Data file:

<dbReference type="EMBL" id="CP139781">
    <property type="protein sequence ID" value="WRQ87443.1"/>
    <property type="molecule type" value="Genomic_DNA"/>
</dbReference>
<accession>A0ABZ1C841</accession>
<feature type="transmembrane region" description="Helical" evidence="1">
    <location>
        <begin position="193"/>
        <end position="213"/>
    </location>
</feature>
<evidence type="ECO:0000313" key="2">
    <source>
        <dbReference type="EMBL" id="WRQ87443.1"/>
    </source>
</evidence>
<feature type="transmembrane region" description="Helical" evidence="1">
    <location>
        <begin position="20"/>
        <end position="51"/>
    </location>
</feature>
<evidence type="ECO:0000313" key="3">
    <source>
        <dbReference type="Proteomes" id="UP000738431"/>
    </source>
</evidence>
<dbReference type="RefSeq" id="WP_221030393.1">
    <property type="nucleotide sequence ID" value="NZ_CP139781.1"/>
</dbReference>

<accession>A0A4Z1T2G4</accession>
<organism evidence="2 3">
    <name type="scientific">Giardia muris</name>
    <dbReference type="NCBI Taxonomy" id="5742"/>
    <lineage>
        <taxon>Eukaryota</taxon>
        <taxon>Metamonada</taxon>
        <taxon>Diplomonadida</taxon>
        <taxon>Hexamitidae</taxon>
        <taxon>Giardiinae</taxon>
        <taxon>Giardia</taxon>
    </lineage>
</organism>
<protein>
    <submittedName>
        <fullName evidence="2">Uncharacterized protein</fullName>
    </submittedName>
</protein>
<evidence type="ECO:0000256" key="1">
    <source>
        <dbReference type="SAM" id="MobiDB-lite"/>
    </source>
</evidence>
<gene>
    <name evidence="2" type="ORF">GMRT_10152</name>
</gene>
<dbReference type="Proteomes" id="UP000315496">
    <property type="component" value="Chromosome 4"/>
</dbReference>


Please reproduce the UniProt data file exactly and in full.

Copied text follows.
<dbReference type="EMBL" id="CP139781">
    <property type="protein sequence ID" value="WRQ87443.1"/>
    <property type="molecule type" value="Genomic_DNA"/>
</dbReference>
<accession>A0ABZ1C841</accession>
<feature type="transmembrane region" description="Helical" evidence="1">
    <location>
        <begin position="193"/>
        <end position="213"/>
    </location>
</feature>
<evidence type="ECO:0000313" key="2">
    <source>
        <dbReference type="EMBL" id="WRQ87443.1"/>
    </source>
</evidence>
<feature type="transmembrane region" description="Helical" evidence="1">
    <location>
        <begin position="20"/>
        <end position="51"/>
    </location>
</feature>
<evidence type="ECO:0000313" key="3">
    <source>
        <dbReference type="Proteomes" id="UP000738431"/>
    </source>
</evidence>
<dbReference type="RefSeq" id="WP_221030393.1">
    <property type="nucleotide sequence ID" value="NZ_CP139781.1"/>
</dbReference>

<accession>A0A4Z1T2G4</accession>
<organism evidence="2 3">
    <name type="scientific">Giardia muris</name>
    <dbReference type="NCBI Taxonomy" id="5742"/>
    <lineage>
        <taxon>Eukaryota</taxon>
        <taxon>Metamonada</taxon>
        <taxon>Diplomonadida</taxon>
        <taxon>Hexamitidae</taxon>
        <taxon>Giardiinae</taxon>
        <taxon>Giardia</taxon>
    </lineage>
</organism>
<protein>
    <submittedName>
        <fullName evidence="2">Uncharacterized protein</fullName>
    </submittedName>
</protein>
<evidence type="ECO:0000256" key="1">
    <source>
        <dbReference type="SAM" id="MobiDB-lite"/>
    </source>
</evidence>
<gene>
    <name evidence="2" type="ORF">GMRT_10152</name>
</gene>
<dbReference type="Proteomes" id="UP000315496">
    <property type="component" value="Chromosome 4"/>
</dbReference>